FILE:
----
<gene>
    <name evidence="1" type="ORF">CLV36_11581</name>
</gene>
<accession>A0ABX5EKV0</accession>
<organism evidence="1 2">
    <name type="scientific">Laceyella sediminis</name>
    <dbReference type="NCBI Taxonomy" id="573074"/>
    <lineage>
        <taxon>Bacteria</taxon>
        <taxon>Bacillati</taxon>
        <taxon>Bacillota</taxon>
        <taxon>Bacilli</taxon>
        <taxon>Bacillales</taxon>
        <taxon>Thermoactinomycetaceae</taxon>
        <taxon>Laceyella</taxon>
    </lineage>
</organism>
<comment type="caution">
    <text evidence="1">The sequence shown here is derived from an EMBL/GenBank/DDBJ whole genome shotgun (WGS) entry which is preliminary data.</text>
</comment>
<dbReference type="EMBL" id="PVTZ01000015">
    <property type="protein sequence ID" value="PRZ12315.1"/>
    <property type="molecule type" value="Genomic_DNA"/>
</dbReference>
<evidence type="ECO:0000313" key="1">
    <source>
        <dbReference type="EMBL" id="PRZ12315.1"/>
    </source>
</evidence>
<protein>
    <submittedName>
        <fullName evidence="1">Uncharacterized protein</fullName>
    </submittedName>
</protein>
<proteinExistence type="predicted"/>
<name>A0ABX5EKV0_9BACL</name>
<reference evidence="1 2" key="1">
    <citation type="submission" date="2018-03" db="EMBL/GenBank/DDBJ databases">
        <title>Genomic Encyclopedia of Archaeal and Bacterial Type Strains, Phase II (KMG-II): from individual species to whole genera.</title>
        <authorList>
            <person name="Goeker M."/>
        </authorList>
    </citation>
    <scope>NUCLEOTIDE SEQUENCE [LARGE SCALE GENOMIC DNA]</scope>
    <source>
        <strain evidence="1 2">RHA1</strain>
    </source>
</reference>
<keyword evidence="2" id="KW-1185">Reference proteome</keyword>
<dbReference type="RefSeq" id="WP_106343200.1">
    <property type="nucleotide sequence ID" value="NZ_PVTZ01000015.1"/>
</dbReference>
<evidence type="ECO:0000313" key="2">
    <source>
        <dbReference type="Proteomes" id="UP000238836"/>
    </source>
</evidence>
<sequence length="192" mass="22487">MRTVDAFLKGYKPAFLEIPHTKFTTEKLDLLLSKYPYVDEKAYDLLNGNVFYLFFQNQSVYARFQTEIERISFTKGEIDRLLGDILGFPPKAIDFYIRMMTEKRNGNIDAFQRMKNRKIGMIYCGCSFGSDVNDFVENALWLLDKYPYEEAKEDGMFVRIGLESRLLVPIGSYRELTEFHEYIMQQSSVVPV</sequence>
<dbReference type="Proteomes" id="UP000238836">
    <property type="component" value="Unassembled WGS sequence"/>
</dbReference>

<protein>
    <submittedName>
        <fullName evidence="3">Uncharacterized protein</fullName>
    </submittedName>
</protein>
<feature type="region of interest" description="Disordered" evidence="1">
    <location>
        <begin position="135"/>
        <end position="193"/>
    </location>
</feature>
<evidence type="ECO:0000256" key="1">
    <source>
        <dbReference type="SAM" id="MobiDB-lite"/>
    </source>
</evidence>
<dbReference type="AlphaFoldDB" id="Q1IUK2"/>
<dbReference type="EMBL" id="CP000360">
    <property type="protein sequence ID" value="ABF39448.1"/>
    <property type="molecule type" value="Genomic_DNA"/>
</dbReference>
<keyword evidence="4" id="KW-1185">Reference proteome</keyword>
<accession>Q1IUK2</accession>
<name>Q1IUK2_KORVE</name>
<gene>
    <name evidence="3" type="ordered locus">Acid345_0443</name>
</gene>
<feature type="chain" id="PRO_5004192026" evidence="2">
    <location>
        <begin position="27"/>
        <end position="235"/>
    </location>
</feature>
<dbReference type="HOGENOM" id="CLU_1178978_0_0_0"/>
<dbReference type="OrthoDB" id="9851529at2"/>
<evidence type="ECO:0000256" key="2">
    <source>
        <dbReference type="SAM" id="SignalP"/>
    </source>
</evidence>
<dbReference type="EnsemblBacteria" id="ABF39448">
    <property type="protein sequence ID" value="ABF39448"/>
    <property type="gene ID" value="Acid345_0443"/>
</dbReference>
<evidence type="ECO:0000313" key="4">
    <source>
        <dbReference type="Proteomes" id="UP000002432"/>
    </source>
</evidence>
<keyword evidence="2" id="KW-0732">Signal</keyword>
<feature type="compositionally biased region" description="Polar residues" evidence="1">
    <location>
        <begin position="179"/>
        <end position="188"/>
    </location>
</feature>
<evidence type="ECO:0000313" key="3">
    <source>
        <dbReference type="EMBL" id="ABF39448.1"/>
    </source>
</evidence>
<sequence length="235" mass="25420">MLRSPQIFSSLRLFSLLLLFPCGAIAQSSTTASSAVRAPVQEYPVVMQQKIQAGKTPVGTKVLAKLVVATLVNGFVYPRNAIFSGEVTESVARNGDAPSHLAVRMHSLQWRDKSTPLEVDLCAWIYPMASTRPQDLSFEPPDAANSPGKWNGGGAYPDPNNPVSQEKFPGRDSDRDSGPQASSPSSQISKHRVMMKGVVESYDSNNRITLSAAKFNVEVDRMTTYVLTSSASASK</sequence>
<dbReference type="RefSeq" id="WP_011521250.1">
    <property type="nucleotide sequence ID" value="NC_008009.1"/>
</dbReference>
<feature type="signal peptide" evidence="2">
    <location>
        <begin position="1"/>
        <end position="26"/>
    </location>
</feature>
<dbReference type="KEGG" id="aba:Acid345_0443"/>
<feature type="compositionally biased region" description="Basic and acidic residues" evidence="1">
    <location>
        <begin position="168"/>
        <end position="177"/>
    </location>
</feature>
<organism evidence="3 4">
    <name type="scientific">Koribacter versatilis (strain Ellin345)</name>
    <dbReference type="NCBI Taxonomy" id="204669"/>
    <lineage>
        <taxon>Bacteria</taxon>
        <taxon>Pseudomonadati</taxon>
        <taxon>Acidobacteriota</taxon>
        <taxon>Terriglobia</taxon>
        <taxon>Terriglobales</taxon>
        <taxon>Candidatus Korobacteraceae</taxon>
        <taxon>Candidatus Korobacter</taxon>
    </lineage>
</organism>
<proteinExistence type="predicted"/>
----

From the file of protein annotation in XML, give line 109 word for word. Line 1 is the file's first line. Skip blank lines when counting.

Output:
    </source>